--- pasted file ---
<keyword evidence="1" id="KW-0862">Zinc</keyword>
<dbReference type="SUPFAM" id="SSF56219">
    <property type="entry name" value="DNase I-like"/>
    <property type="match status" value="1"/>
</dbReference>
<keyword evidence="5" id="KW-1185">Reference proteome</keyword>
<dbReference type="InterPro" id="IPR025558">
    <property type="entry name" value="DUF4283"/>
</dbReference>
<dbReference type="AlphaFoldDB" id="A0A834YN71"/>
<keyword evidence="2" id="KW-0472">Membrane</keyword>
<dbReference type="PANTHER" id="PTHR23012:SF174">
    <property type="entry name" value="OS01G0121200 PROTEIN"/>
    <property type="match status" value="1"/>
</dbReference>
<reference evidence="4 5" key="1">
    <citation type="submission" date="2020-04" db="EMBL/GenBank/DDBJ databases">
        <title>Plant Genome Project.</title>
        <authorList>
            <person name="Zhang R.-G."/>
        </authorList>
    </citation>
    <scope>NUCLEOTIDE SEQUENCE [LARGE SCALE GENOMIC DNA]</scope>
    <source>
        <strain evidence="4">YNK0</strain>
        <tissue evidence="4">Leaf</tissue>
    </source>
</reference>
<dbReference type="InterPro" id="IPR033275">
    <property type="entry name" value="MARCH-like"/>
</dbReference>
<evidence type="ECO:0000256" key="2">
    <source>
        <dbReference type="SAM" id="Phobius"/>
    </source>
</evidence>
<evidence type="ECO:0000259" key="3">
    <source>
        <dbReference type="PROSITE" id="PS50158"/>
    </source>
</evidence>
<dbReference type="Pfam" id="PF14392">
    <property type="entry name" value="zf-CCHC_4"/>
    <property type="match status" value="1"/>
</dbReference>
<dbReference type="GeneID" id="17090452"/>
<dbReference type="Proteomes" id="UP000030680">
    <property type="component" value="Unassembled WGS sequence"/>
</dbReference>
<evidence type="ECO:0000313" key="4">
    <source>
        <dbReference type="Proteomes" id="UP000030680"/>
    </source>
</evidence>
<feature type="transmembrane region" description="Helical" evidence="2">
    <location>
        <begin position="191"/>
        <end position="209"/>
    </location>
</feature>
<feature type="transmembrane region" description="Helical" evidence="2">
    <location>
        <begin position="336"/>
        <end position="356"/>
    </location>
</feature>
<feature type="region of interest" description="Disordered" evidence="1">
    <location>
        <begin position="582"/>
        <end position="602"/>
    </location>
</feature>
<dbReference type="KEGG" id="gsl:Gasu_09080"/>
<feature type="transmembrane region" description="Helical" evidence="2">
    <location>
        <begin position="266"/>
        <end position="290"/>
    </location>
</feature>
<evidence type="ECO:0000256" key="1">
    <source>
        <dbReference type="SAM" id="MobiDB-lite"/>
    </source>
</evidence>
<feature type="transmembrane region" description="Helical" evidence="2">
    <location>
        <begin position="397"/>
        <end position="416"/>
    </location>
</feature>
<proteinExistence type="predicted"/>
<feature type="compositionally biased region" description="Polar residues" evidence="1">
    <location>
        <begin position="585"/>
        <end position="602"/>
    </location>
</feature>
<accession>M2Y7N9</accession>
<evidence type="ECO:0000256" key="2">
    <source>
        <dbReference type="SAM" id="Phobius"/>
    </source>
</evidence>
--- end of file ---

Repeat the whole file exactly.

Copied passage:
<keyword evidence="1" id="KW-0862">Zinc</keyword>
<dbReference type="SUPFAM" id="SSF56219">
    <property type="entry name" value="DNase I-like"/>
    <property type="match status" value="1"/>
</dbReference>
<keyword evidence="5" id="KW-1185">Reference proteome</keyword>
<dbReference type="InterPro" id="IPR025558">
    <property type="entry name" value="DUF4283"/>
</dbReference>
<dbReference type="AlphaFoldDB" id="A0A834YN71"/>
<keyword evidence="2" id="KW-0472">Membrane</keyword>
<dbReference type="PANTHER" id="PTHR23012:SF174">
    <property type="entry name" value="OS01G0121200 PROTEIN"/>
    <property type="match status" value="1"/>
</dbReference>
<reference evidence="4 5" key="1">
    <citation type="submission" date="2020-04" db="EMBL/GenBank/DDBJ databases">
        <title>Plant Genome Project.</title>
        <authorList>
            <person name="Zhang R.-G."/>
        </authorList>
    </citation>
    <scope>NUCLEOTIDE SEQUENCE [LARGE SCALE GENOMIC DNA]</scope>
    <source>
        <strain evidence="4">YNK0</strain>
        <tissue evidence="4">Leaf</tissue>
    </source>
</reference>
<dbReference type="InterPro" id="IPR033275">
    <property type="entry name" value="MARCH-like"/>
</dbReference>
<evidence type="ECO:0000256" key="2">
    <source>
        <dbReference type="SAM" id="Phobius"/>
    </source>
</evidence>
<evidence type="ECO:0000259" key="3">
    <source>
        <dbReference type="PROSITE" id="PS50158"/>
    </source>
</evidence>
<dbReference type="Pfam" id="PF14392">
    <property type="entry name" value="zf-CCHC_4"/>
    <property type="match status" value="1"/>
</dbReference>
<dbReference type="GeneID" id="17090452"/>
<dbReference type="Proteomes" id="UP000030680">
    <property type="component" value="Unassembled WGS sequence"/>
</dbReference>
<evidence type="ECO:0000313" key="4">
    <source>
        <dbReference type="Proteomes" id="UP000030680"/>
    </source>
</evidence>
<feature type="transmembrane region" description="Helical" evidence="2">
    <location>
        <begin position="191"/>
        <end position="209"/>
    </location>
</feature>
<feature type="transmembrane region" description="Helical" evidence="2">
    <location>
        <begin position="336"/>
        <end position="356"/>
    </location>
</feature>
<feature type="region of interest" description="Disordered" evidence="1">
    <location>
        <begin position="582"/>
        <end position="602"/>
    </location>
</feature>
<dbReference type="KEGG" id="gsl:Gasu_09080"/>
<feature type="transmembrane region" description="Helical" evidence="2">
    <location>
        <begin position="266"/>
        <end position="290"/>
    </location>
</feature>
<evidence type="ECO:0000256" key="1">
    <source>
        <dbReference type="SAM" id="MobiDB-lite"/>
    </source>
</evidence>
<feature type="transmembrane region" description="Helical" evidence="2">
    <location>
        <begin position="397"/>
        <end position="416"/>
    </location>
</feature>
<proteinExistence type="predicted"/>
<feature type="compositionally biased region" description="Polar residues" evidence="1">
    <location>
        <begin position="585"/>
        <end position="602"/>
    </location>
</feature>
<accession>M2Y7N9</accession>
<evidence type="ECO:0000256" key="2">
    <source>
        <dbReference type="SAM" id="Phobius"/>
    </source>
</evidence>